It seemed to capture the feeling I was going for, but my wife was worried that it would come of like I was making fun of something that many people struggle with. So I changed it to just be shapes and colors. I didn’t love that and ended up making it so that you are a very disorganized adventuring company. You receive contracts requesting a hero type (Symbols for a wizard, knight, and rogue) from a specific village (a variety of colors) to one of three locations (castle, river, volcano). At the end of the game completed contracts are worth +3, incomplete contracts -1, and adventurers sent to the wrong location -2. There’s single player, co-op, and competitive modes. 

What design challenges did you have to face when designing this game?

The first one was finding a theme. The iconography was very difficult in the first iteration. When I changed to shapes and colors, that seemed to help a little. But it was insanely difficult. I had 5 shapes and 5 colors. I realized that was way too hard and I didn’t love the lack of a theme. I reduced it to 3 shapes (classes) and 5 colors (villages). That made it easier, but was still pretty hard. I found that if I played with 3 colors, it was still hard, but I didn’t end with negative points. Single digit points, but not negative. There are still 5 colors, but you can add or take away colors to adjust the difficulty. 3 being standard, 4 hard, 5 insane.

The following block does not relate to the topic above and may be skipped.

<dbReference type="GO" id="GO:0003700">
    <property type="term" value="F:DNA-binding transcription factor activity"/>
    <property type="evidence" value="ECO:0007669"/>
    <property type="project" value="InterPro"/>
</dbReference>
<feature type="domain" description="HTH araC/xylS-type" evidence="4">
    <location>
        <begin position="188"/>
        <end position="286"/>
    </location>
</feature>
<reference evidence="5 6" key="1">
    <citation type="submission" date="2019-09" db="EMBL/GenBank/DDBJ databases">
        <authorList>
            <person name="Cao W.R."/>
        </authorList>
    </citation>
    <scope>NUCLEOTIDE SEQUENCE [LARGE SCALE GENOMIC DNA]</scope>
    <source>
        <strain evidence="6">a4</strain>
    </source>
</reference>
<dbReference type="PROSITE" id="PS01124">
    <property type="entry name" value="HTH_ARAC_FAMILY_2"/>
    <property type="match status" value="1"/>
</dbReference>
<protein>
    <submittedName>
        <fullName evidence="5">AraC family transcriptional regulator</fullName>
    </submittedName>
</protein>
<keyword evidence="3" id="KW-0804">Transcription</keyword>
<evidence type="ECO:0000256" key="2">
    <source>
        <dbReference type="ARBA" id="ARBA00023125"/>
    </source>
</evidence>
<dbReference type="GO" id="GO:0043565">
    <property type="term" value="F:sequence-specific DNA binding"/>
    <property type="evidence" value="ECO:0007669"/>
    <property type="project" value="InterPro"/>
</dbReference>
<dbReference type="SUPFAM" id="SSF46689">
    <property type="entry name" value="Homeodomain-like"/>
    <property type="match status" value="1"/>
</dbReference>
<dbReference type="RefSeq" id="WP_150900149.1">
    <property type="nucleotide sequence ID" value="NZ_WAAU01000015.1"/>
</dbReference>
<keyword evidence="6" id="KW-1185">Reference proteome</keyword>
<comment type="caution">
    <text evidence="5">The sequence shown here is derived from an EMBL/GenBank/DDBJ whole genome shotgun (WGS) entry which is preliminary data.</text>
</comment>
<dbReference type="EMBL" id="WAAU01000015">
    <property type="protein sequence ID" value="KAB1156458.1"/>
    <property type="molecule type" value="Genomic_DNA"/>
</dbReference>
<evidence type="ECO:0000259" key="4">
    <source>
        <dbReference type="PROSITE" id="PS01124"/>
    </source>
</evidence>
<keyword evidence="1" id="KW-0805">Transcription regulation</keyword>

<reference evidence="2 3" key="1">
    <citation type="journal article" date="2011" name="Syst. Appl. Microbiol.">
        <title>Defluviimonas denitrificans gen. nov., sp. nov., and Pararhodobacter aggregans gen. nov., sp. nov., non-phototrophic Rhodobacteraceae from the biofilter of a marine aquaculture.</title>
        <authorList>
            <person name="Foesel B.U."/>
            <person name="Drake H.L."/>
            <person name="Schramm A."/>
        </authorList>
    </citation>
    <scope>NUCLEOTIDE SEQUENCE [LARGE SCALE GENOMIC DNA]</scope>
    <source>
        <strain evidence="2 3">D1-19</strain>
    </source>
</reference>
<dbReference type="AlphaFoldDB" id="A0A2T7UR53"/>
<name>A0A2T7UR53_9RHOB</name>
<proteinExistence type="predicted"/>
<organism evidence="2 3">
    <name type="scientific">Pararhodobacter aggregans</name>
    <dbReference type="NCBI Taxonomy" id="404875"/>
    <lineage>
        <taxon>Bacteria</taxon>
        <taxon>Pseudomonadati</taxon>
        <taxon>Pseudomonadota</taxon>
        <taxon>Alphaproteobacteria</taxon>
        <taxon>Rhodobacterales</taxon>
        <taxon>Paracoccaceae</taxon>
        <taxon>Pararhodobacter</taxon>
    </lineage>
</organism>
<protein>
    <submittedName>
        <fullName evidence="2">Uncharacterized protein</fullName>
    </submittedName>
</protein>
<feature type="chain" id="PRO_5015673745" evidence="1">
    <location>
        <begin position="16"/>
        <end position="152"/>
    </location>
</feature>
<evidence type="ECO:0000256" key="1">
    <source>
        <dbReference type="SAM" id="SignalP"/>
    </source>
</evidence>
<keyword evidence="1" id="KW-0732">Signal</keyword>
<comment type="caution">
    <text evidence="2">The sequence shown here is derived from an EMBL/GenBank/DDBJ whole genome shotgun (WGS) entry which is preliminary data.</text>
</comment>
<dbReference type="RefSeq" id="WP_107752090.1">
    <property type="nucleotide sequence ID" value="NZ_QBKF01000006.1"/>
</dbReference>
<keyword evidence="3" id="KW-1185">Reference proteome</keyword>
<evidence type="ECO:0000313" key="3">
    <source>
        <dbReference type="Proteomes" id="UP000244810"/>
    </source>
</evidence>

Originally it was competitive and you could only search a pile or play a card from your hand. I realized that was insane! So you now search and play at the same time. My wife also suggested adding a cooperative mode to make it easier, which we have enjoyed.

Have you collaborated with anyone else on this project or has this been a solo venture for you?

Solo. Though co-op mode was 100% my lovely wife’s idea.

Do you have any other games in the hopper right now?

I have about 14 games in my “works in progress” folder. More than half of them are right at that “needs play testing” phase, a couple have a major hurdle that I haven’t quite problem solved right, and a couple others are mostly written out but I haven’t started on any of the components.